Yale psychiatrists help Ukraine deal with trauma
A group of 20 psychologists, psychiatrists, and social workers from Ukraine who are visiting Yale this week report that their embattled country lacks trained professionals to deal with growing demand for mental health services. A team of Yale experts are working with the visitors to help them learn to deal with untreated psychological wounds from last year’s violent suppression of protests in Kyiv (Kiev) as well as new cases of post-traumatic stress disorder (PTSD) arising from ongoing battles with Russian-backed separatists in the eastern Ukraine.
“We lack sufficient resources to address these needs,” said delegation member Dr. Volodymyr Pohorilyy through a translator. “The effects of this violence, if left untreated, are like landmines that will cause damage in our country for decades to come.”
The delegation members are being trained to deal with after-effects of trauma by a team of Yale experts, including Dr. John Krystal, the Robert L. McNeil Jr. Professor of Translational Research and chair of the Department of Psychiatry; Dr. Steven Southwick, the Glenn H. Greenberg Professor of Psychiatry, PTSD, and Resilience; and Dr. Steven Marans, the Harris Professor in the Yale Child Study Center.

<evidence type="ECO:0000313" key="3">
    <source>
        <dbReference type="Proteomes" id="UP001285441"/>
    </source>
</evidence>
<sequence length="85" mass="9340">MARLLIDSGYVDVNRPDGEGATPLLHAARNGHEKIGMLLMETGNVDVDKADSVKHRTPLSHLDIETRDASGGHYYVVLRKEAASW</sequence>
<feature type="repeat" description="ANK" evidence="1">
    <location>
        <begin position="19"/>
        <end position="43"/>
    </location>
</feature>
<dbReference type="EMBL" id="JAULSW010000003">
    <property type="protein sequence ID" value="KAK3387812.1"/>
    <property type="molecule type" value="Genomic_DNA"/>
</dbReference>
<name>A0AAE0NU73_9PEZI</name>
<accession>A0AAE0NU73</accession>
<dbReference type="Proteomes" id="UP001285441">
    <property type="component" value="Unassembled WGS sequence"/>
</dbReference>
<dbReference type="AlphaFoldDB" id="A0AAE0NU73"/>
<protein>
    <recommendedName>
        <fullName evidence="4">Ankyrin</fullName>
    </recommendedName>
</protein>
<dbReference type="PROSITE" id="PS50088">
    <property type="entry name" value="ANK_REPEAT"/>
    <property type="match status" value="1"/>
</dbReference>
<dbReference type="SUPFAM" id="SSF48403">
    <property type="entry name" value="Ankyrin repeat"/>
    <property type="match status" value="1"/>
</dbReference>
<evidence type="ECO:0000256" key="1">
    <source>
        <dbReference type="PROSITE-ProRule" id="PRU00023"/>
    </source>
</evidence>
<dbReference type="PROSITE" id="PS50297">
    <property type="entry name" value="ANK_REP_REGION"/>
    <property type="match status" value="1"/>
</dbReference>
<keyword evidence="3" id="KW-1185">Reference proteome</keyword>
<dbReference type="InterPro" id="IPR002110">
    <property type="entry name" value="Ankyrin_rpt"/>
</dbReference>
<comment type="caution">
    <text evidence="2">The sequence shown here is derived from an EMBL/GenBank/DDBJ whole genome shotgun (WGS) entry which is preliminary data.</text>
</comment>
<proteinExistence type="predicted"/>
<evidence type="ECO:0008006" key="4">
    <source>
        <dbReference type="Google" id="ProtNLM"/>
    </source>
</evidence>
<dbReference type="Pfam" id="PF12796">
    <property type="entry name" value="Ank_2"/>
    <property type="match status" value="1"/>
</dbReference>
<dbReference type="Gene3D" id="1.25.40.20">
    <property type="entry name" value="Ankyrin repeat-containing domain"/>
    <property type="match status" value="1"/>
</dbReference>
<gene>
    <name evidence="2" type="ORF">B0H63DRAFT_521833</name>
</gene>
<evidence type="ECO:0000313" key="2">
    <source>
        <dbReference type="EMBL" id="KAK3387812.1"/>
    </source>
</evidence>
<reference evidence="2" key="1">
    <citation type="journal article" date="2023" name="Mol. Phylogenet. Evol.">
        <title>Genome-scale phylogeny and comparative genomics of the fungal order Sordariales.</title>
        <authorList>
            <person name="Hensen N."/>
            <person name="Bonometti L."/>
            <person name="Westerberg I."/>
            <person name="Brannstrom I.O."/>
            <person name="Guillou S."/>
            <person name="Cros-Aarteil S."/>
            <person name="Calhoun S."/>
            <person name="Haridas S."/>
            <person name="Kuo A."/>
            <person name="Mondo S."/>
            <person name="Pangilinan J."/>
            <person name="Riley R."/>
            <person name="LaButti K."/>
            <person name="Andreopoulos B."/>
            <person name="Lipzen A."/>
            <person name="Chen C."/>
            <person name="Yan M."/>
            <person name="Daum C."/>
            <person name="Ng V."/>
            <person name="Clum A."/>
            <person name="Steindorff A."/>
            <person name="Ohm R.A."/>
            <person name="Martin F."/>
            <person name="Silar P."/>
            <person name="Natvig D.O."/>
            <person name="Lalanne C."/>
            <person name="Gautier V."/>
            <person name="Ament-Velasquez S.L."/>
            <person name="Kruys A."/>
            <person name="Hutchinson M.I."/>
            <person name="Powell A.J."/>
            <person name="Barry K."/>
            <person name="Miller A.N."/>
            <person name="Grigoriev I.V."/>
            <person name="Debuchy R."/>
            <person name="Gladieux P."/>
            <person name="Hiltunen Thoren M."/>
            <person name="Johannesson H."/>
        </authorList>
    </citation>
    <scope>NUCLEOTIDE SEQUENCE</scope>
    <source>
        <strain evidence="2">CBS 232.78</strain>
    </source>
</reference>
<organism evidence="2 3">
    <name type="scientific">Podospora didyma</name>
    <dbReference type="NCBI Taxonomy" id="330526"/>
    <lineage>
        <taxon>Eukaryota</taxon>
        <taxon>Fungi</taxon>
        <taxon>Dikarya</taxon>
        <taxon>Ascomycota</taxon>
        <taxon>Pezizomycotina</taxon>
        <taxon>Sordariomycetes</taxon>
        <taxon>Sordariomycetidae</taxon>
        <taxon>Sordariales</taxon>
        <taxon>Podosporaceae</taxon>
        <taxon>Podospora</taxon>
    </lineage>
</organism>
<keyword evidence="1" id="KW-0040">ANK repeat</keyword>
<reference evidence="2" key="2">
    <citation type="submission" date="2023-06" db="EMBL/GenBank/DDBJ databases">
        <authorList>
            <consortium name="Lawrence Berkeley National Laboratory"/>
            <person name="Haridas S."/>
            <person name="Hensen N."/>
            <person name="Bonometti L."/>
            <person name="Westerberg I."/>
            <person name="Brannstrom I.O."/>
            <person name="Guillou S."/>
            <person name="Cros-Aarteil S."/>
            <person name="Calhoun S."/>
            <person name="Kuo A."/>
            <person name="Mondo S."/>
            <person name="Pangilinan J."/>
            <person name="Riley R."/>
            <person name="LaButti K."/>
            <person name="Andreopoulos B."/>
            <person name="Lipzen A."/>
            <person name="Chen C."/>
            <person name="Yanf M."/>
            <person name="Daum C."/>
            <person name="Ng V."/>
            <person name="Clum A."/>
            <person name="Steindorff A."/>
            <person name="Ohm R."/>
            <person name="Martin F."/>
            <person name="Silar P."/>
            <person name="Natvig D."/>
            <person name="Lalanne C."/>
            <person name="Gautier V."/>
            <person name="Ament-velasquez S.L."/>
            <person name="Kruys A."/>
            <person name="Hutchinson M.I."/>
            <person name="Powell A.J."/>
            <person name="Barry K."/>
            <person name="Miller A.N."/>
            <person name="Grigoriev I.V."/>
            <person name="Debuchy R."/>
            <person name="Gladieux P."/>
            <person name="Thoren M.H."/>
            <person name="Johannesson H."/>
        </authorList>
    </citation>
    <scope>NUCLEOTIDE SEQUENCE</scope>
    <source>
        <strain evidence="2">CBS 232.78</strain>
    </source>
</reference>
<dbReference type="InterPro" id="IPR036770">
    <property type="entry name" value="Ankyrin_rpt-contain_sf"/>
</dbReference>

“We know training 20 people won’t meet the needs of a country of 45 million people, but each of the people here will train many more people,” Krystal said. “This is just the tip of the spear that will have much greater impact in years to come.”
Officials from the Ukraine and Krystal also announced plans for ongoing collaborations.